This is about what we can learn from the old to help with the new.
I hope that those that are working on Operating Systems and Bare Metal projects for the RPi take a moment to look at the past themselves to better understand where the future could go.
I want only to inspire any developer to look at the past before implementing something new on the RPi, especially if it is an OS. We can learn a lot for the past, especially if writing an Operating System.
Looking at the HW, quickly:
I have been looking at the capabilities of the Raspberry Pi in terms of what the HW provides us. A bit of a bare metal view, though it may put into perspective what we may learn from the past in furthering the Raspberry Pi. The hope is to learn what can be done in, and what has worked well in the past that can be brought up to the RPi, especially in the areas of OS, Games, Graphics applications, and similar. In this I am mostly ignoring the VideoCoreIV for anything other than a FrameBuffer and simple DSP (which is a way that we can use the VideoCore well even in bare metal).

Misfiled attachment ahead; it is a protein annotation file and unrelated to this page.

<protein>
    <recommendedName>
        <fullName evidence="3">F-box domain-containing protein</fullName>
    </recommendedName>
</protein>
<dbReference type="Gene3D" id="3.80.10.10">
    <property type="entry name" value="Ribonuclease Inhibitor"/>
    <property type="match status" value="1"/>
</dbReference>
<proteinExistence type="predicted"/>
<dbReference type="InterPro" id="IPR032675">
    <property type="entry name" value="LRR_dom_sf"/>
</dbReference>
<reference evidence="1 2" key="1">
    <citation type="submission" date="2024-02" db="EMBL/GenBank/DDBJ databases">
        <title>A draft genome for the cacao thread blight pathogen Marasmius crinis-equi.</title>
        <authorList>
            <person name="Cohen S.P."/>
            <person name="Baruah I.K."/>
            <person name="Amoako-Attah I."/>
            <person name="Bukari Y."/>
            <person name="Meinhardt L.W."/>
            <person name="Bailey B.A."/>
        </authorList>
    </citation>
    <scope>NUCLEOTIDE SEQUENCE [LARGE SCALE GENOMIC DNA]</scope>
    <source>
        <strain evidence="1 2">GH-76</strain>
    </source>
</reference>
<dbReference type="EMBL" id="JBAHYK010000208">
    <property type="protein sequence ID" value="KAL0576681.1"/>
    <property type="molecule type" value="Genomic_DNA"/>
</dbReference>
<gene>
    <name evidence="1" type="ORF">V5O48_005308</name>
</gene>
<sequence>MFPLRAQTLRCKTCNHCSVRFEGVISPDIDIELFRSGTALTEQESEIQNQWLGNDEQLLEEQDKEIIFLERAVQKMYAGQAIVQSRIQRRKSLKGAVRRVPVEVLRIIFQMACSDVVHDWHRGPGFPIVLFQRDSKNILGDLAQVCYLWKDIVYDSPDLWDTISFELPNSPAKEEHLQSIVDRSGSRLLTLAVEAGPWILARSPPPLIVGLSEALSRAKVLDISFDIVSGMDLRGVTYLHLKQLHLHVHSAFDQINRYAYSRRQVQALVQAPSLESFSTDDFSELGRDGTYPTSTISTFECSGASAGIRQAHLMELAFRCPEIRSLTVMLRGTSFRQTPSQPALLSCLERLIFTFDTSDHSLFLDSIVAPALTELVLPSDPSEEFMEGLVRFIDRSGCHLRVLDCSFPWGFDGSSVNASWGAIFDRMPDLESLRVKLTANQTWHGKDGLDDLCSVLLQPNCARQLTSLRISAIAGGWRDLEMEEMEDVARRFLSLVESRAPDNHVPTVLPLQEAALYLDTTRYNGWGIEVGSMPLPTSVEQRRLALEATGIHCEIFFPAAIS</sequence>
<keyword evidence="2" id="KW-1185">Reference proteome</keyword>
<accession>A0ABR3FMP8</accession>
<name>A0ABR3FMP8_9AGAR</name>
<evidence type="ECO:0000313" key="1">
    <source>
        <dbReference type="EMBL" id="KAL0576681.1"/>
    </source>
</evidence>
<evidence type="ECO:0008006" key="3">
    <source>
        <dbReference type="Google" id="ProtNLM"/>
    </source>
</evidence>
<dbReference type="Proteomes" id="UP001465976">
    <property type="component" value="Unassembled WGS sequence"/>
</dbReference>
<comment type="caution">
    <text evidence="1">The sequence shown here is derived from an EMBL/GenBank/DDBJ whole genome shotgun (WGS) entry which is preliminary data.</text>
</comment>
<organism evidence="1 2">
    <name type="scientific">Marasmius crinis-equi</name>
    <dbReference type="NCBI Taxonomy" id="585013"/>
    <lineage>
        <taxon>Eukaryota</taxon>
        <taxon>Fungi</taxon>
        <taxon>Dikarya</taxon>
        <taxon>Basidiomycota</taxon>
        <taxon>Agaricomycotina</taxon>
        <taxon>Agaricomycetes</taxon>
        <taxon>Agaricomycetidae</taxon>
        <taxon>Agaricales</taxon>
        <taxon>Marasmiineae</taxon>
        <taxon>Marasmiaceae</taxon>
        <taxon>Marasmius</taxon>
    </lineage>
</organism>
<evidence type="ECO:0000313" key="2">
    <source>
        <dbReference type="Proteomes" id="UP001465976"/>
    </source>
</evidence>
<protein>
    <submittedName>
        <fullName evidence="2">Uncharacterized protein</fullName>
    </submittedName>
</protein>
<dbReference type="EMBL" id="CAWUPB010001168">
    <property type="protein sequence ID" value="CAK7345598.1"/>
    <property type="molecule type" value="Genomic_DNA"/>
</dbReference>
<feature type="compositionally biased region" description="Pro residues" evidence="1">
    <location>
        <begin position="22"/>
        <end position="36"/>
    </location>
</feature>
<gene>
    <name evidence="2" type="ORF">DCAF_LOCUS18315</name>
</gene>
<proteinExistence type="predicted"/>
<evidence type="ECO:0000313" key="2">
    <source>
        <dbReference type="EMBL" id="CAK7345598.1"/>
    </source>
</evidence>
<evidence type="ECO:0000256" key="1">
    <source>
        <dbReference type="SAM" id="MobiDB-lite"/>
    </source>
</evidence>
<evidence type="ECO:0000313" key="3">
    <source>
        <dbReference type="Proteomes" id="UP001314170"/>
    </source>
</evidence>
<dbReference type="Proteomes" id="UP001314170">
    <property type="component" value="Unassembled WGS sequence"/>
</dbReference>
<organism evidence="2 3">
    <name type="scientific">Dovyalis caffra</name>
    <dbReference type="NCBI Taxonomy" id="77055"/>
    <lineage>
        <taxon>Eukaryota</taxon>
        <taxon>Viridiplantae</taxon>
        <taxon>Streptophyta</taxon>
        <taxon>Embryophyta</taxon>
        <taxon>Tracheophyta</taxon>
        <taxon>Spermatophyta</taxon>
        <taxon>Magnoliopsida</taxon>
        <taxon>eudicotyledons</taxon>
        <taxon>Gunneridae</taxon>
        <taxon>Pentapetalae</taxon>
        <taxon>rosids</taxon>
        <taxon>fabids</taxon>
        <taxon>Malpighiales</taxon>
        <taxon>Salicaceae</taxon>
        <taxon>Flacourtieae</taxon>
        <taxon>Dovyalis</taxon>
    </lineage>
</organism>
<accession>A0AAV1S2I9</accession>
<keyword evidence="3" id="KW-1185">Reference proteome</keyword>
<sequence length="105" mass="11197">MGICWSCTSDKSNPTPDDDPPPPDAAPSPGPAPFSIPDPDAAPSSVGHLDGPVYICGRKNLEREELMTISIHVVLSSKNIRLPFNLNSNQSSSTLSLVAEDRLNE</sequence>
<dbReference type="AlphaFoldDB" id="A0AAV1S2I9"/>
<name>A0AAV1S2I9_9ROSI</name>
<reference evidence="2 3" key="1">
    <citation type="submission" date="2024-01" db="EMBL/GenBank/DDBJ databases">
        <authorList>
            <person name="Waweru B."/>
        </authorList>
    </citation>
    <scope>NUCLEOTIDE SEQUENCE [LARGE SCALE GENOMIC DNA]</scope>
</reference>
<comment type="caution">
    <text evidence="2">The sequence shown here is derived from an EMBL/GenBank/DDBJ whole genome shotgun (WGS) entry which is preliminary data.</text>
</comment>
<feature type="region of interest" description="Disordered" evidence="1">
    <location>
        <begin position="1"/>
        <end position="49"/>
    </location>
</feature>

Blitter: Of the retro systems being compared only the Amiga and Atari ST/Falcon had Blitter. The DMA controllers of the Raspberry Pi are more than capable of doing most of what the blitter of the past did, and the newer DMA has abilities that Blitter could never dream about. So this is one that has come to a nearly direct evolution of the technology.
Copper: Only the Amiga had a Copper. Today the same thing can be done on the RPi with ease, though differently. This requires a small amount of code on the GPU, though within our limits, to implement the equivalent of a display list, and tell the DMA what to do. Though we only have one horizontal and vertical resolution on screen at a time with the RPi. There may even be other ways to accomplish this trick without the GPU (and without the CPU), I just do not know them yet.
MMU: The Atari TT/Falcon Some Amiga's, and the Acorn Archimedes had and used an MMU. The Raspberry Pi has a good ARM MMU, that is more capable than any of the Archimedes versions, though somewhat limiting compared to the 68040 and some 68030 versions. For just memory mapping and protection we have a great MMU that provides everything we need, we just lost a few nice tricks of the 680x0 series.